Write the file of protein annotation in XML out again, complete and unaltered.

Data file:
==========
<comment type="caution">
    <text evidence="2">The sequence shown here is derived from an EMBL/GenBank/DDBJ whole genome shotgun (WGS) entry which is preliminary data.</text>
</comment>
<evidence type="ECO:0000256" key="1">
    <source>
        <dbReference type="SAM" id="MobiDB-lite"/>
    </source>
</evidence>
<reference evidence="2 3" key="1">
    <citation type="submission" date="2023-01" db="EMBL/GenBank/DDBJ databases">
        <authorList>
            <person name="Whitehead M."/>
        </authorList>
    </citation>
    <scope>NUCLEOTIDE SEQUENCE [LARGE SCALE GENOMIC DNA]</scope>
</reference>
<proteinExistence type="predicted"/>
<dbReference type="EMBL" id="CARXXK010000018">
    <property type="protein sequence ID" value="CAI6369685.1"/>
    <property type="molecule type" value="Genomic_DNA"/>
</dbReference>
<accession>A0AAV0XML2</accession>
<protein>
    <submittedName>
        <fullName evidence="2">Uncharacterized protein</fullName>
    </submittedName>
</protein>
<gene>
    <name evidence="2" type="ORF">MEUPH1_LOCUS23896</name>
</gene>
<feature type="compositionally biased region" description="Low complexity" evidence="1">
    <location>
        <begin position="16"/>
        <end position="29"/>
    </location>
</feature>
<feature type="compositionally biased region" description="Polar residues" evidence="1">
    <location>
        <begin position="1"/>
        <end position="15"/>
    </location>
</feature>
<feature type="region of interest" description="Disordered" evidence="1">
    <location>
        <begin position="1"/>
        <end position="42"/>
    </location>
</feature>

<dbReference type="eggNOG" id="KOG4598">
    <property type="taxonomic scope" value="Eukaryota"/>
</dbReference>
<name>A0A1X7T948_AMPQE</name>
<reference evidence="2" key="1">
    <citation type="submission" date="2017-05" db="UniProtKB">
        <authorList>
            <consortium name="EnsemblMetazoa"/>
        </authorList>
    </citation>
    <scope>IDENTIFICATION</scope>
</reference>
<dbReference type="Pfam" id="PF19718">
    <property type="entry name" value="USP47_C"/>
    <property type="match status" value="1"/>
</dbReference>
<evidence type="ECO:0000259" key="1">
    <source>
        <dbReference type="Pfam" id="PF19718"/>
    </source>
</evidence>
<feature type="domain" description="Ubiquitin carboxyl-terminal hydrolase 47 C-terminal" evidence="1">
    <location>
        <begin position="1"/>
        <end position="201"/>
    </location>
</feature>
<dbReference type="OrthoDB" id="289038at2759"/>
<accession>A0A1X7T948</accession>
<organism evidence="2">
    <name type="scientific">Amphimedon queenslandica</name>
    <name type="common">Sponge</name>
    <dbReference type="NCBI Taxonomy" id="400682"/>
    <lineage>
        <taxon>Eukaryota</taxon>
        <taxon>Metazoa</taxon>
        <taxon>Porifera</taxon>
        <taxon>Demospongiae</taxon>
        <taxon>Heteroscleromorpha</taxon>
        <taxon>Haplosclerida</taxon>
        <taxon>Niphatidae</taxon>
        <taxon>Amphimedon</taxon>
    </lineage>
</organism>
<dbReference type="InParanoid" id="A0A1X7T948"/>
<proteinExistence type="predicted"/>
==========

<comment type="caution">
    <text evidence="2">The sequence shown here is derived from an EMBL/GenBank/DDBJ whole genome shotgun (WGS) entry which is preliminary data.</text>
</comment>
<evidence type="ECO:0000256" key="1">
    <source>
        <dbReference type="SAM" id="MobiDB-lite"/>
    </source>
</evidence>
<reference evidence="2 3" key="1">
    <citation type="submission" date="2023-01" db="EMBL/GenBank/DDBJ databases">
        <authorList>
            <person name="Whitehead M."/>
        </authorList>
    </citation>
    <scope>NUCLEOTIDE SEQUENCE [LARGE SCALE GENOMIC DNA]</scope>
</reference>
<proteinExistence type="predicted"/>
<dbReference type="EMBL" id="CARXXK010000018">
    <property type="protein sequence ID" value="CAI6369685.1"/>
    <property type="molecule type" value="Genomic_DNA"/>
</dbReference>
<accession>A0AAV0XML2</accession>
<protein>
    <submittedName>
        <fullName evidence="2">Uncharacterized protein</fullName>
    </submittedName>
</protein>
<gene>
    <name evidence="2" type="ORF">MEUPH1_LOCUS23896</name>
</gene>
<feature type="compositionally biased region" description="Low complexity" evidence="1">
    <location>
        <begin position="16"/>
        <end position="29"/>
    </location>
</feature>
<feature type="compositionally biased region" description="Polar residues" evidence="1">
    <location>
        <begin position="1"/>
        <end position="15"/>
    </location>
</feature>
<feature type="region of interest" description="Disordered" evidence="1">
    <location>
        <begin position="1"/>
        <end position="42"/>
    </location>
</feature>

<dbReference type="eggNOG" id="KOG4598">
    <property type="taxonomic scope" value="Eukaryota"/>
</dbReference>
<name>A0A1X7T948_AMPQE</name>
<reference evidence="2" key="1">
    <citation type="submission" date="2017-05" db="UniProtKB">
        <authorList>
            <consortium name="EnsemblMetazoa"/>
        </authorList>
    </citation>
    <scope>IDENTIFICATION</scope>
</reference>
<dbReference type="Pfam" id="PF19718">
    <property type="entry name" value="USP47_C"/>
    <property type="match status" value="1"/>
</dbReference>
<evidence type="ECO:0000259" key="1">
    <source>
        <dbReference type="Pfam" id="PF19718"/>
    </source>
</evidence>
<feature type="domain" description="Ubiquitin carboxyl-terminal hydrolase 47 C-terminal" evidence="1">
    <location>
        <begin position="1"/>
        <end position="201"/>
    </location>
</feature>
<dbReference type="OrthoDB" id="289038at2759"/>
<accession>A0A1X7T948</accession>
<organism evidence="2">
    <name type="scientific">Amphimedon queenslandica</name>
    <name type="common">Sponge</name>
    <dbReference type="NCBI Taxonomy" id="400682"/>
    <lineage>
        <taxon>Eukaryota</taxon>
        <taxon>Metazoa</taxon>
        <taxon>Porifera</taxon>
        <taxon>Demospongiae</taxon>
        <taxon>Heteroscleromorpha</taxon>
        <taxon>Haplosclerida</taxon>
        <taxon>Niphatidae</taxon>
        <taxon>Amphimedon</taxon>
    </lineage>
</organism>
<dbReference type="InParanoid" id="A0A1X7T948"/>
<proteinExistence type="predicted"/>